Convened by Hannah Moscovitz & Jo Dillabough

The reading group provides a critical space for engagement and dialogue on the evolving role of higher education (HE) in contemporary society and its link to broader political, social and economic structures at national, global and transnational scales. Taking a broad transdisciplinary approach, the group will engage with a wide-range of themes and issues relating primarily to the cultural politics of higher education past and present, with a focus on the role that state crises and state experiments play in HE transformations. These include (but are not limited to): the rise of populist political imaginaries and its impact on HE; HE as a space for the dramatic action of politics; HE as a necropolitical site; the making of HE, elite knowledges and modern technocratic rationalities; new managerialisms and the cultural political economy of higher education; the knowledge, power and politics of HE; the politicisation of higher education policy and its ‘publics’; HE activism; HE and authoritarianism; and transnational HE initiatives, geopolitical conflicts and contemporary global challenges (including the Pandemic), and higher education.

The reading group will meet bi-weekly for an hour session. Circumstances permitting, we will be meeting in person with social distance guidelines in place. Until this is possible, the group will meet virtually via Zoom. For each session, a member of the group will discuss a reading of their choice, which has proven influential for their own work. The reading group is designed to provide members with the opportunity to discuss their own research whilst sharing seminal literature influencing their thinking and which could prove valuable to others. It is also designed to provide collaborative thinking space for identifying points of convergence in our work as well as to expand our theoretical thinking on HE. We aim to develop new forms of criticality beyond the instrumental study of higher education, relying on literatures from a range of fields; political and social theory, transnational sociologies of HE; critical HE and public policy studies, sociology of HE, political geographies of HE; international relations, cultural political economy and sociology.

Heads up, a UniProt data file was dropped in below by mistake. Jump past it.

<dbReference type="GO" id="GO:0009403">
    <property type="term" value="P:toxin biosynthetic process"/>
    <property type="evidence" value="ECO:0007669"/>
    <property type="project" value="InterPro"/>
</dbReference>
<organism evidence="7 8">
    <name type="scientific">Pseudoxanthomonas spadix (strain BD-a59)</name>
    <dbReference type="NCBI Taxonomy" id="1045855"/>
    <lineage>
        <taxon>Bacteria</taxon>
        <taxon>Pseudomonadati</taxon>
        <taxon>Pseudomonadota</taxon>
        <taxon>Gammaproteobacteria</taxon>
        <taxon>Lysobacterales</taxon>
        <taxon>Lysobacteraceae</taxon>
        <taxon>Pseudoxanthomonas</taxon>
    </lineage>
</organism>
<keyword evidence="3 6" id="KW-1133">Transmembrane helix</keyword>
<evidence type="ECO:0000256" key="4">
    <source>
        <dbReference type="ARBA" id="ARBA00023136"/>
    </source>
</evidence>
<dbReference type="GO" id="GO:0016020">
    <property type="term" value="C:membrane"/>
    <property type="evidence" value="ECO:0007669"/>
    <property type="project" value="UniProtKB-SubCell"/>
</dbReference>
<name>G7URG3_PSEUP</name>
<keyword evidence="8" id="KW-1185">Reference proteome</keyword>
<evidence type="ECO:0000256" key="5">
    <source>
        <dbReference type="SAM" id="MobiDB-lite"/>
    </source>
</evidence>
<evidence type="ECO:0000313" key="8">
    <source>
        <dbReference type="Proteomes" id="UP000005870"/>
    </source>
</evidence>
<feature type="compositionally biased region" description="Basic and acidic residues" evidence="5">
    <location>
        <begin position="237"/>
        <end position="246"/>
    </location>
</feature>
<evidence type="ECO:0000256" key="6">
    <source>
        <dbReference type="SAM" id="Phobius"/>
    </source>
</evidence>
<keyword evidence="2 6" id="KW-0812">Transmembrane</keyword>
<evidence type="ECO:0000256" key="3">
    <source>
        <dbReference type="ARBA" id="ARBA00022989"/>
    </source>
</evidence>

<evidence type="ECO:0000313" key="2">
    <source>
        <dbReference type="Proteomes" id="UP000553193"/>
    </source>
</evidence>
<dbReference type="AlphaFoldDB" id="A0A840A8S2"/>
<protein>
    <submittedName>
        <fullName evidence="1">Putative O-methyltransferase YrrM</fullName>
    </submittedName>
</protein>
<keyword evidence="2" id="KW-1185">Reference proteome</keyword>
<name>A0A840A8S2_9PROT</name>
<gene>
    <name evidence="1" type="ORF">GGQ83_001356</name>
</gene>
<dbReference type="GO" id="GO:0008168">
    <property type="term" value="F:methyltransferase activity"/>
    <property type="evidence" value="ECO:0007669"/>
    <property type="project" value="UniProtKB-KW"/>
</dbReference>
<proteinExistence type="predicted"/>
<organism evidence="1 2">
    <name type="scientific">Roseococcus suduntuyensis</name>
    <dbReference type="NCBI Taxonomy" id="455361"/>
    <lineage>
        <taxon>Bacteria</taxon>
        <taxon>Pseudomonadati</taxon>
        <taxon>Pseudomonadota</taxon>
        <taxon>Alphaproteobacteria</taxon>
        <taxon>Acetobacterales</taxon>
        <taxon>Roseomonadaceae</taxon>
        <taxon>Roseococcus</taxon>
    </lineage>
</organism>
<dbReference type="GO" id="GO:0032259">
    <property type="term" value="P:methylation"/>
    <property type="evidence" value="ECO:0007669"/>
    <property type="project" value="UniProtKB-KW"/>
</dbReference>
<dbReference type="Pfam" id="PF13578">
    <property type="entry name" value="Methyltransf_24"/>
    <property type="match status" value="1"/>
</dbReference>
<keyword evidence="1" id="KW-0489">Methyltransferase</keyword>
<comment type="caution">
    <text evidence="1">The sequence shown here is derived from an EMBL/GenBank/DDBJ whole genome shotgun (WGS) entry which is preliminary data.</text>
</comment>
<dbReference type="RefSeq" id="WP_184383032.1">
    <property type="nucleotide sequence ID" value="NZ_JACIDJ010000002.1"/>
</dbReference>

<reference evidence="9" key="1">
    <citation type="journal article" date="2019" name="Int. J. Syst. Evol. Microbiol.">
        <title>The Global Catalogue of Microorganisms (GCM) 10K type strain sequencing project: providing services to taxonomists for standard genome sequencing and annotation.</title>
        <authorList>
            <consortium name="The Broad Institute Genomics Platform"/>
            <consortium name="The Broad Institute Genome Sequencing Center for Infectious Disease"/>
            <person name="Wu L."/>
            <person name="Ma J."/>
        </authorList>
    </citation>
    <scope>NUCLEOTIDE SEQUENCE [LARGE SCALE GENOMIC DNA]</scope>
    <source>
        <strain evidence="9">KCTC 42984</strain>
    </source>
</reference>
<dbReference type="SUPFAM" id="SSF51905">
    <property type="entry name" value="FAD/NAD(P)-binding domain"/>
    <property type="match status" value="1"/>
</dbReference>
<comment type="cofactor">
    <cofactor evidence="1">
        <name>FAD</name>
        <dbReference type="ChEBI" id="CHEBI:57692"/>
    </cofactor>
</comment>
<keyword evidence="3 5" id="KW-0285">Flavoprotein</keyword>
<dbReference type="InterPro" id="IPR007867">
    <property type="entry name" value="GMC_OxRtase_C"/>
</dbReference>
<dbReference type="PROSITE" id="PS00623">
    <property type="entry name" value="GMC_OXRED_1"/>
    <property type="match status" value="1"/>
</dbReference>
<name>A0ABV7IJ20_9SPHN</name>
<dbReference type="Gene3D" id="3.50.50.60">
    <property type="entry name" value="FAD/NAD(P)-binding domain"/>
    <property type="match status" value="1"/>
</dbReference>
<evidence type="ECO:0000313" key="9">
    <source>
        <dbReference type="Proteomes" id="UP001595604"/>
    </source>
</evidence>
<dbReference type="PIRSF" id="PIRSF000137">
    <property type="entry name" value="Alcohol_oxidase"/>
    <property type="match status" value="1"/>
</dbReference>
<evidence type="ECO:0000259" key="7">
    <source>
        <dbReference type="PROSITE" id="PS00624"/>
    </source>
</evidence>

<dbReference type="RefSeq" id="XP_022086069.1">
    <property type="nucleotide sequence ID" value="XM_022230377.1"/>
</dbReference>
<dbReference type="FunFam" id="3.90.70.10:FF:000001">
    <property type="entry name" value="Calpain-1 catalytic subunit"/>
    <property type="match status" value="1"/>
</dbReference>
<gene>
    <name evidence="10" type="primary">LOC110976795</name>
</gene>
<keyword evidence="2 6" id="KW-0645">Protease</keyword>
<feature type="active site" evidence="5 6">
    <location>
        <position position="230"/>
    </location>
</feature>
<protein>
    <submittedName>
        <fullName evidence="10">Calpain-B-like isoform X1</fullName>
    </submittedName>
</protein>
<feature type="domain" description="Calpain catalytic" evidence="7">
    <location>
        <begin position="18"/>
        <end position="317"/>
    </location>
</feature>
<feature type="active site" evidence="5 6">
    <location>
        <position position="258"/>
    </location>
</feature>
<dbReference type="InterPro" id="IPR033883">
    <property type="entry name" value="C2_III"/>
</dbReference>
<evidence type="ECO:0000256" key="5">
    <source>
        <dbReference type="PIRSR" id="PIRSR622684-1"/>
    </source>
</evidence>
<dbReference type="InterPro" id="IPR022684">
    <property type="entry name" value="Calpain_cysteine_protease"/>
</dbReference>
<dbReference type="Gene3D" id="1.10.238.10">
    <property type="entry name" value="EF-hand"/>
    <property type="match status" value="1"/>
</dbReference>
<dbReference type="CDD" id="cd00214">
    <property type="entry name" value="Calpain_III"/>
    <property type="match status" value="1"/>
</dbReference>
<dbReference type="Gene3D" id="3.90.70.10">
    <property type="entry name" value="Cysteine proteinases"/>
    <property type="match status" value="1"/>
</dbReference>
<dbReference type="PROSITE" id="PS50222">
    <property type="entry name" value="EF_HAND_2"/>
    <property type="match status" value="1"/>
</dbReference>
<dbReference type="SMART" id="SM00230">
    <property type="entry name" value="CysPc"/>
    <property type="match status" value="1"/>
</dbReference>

Sessions will be held on Thursdays with the proposed time slot of 14:00 (hour subject to change depending on others’ availability). We intend to have the first session on January 28th. We hope to be able to eventually hold the meetings in person, until this is possible we will be meeting virtually on zoom. Get in touch if you’d like to participate and we’ll forward your message to the organisers.